I haven't need to touch the box for seven months up to now. It is still running the first power up after installation.

If it ain't baroque... (1)

tverbeek (457094) | more than 9 years ago | (#10287725)

I've been using a 486/25 running a floppy Linux distro [coyotelinux.com] for (guessing) 4 years, and I have to admit some disappointment by the appearance in the last couple years of cheap little boxes like the ones you're looking at, because it means my l33t skillz configuring this box are no longer necessary, and I can't impress my new boss by saving hundreds of dollars building a firewall/router out of old parts. {wry grin}

But I'm in no hurry to retire it. For one thing, it works. For another, I know how it works, and I have the flexibility to make it do whatever I want (laws of physics permitting). For a third, Coyote Linux is still being enhanced, so periodically I find that building a new boot floppy will make it work even better.

P.S. Why put a 100Mbps NIC on the LAN side? Not that there's anything wrong with it, but contrary to the implication of the term "router", your local traffic (e.g. workstation to file server) doesn't pass through it; only your LAN-to-WAN traffic (which I trust has a <10Mbps bottleneck at your ISP) is actually received by the router. So there's no performance advantage to a fast card.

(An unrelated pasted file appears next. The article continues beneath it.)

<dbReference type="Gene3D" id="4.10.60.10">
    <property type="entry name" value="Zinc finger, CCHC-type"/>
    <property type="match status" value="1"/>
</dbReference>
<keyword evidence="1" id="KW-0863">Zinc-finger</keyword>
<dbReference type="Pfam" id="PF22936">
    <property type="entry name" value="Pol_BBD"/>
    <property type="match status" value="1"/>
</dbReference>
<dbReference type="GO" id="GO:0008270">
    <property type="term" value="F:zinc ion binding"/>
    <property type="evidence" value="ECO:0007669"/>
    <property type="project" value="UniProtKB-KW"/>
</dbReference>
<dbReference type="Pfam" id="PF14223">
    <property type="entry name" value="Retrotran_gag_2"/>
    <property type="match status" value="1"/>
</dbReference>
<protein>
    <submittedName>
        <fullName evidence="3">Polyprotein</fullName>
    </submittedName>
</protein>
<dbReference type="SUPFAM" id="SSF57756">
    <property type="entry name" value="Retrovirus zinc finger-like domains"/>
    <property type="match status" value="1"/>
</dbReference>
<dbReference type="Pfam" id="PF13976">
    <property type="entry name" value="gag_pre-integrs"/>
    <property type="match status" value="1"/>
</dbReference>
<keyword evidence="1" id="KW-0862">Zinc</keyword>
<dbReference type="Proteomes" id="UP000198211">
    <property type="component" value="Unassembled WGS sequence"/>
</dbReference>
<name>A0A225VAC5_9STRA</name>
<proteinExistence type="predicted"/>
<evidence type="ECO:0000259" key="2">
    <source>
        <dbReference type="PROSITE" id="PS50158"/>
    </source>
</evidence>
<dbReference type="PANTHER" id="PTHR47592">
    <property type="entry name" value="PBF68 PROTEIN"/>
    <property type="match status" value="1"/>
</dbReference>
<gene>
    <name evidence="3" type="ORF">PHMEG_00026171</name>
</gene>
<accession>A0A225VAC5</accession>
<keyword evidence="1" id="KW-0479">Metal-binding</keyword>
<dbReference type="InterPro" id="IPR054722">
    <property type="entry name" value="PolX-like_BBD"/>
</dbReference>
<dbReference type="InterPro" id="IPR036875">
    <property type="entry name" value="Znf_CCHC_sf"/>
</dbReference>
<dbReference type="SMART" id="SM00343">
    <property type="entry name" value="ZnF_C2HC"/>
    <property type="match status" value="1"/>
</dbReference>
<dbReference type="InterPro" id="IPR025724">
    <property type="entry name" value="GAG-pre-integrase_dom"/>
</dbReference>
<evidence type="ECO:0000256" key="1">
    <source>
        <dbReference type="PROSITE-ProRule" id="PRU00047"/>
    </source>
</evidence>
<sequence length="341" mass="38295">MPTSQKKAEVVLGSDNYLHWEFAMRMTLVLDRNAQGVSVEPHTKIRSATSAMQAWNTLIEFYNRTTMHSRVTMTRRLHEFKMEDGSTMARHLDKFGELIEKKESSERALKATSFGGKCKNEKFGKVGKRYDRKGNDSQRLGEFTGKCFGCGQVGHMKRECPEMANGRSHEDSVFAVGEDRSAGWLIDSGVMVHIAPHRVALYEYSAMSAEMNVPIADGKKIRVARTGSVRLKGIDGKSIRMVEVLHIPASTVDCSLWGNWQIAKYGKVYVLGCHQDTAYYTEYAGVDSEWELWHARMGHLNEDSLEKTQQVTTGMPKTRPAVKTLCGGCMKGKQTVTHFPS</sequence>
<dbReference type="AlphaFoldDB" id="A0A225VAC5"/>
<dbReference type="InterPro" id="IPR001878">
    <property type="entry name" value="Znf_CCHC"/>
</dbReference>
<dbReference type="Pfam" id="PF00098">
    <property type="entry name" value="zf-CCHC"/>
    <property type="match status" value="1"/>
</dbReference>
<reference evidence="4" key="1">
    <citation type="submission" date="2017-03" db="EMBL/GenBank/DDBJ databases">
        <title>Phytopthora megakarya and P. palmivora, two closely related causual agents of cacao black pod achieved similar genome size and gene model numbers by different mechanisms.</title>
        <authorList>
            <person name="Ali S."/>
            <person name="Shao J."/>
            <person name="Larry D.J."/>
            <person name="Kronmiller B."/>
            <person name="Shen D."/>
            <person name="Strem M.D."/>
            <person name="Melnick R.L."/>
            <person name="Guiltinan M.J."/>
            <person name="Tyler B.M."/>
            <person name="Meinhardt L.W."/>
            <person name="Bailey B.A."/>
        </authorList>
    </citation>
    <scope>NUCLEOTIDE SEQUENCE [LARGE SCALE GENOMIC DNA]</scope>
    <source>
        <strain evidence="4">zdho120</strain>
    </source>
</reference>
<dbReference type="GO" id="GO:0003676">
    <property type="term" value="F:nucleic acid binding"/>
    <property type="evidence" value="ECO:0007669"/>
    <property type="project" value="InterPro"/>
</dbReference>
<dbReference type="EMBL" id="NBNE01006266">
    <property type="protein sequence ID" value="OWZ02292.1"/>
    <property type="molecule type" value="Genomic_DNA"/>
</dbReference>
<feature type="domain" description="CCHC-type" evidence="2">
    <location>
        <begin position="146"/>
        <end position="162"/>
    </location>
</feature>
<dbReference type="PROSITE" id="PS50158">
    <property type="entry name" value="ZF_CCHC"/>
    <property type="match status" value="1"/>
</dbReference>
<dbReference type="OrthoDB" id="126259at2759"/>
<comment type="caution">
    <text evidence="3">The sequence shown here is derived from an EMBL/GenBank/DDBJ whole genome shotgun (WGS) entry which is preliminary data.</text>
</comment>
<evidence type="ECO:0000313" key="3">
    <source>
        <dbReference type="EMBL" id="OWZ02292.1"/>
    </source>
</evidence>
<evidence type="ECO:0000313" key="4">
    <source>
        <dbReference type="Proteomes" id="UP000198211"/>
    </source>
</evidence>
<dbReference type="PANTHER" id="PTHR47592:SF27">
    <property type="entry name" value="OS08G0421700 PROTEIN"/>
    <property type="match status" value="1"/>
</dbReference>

Re:If it ain't baroque... (1)

chrisopherpace (756918) | more than 9 years ago | (#10291609)

Actually, if you have a crappy switch that either doesn't autonegotiate well, or has trouble talking to 10BT and 100BT at the same time, its a good reason to throw a 10/100 card in there.

In addition, transferring large files to your router sucks over 10BT (tar dumps of the FS, etc).

Further, some of us have seeing that puny 10BT light on our switch with all other nodes at 100BT.

Used 3com, SMC, Netgear, Linksys IPCOP and others (1)

tweedlebait (560901) | more than 9 years ago | (#10289061)

d-link also earlier mandrake mnf and snf.

These were at office environments with lax net policies allowing p2p, games, etc.

I have to say IPcop did the best job and included a lot of nice features. Not without flaws but very solid. It handled 70 computers nicely on a cablemodem including an ftp server. The IDS & firewall worked very well and helped avoid all the
worm fun of late. p2p worked generally well, but as you probably know most p2p works best beyond the firewall.

Black box units had most of the problems others noted above and Lots of rebooting problems on dsl pppoe and cable dhcp problems. p2p has not fared very well on any of them (although I have only tried a few recent models from smc, netgear and dlink) and each one behaves a bit different.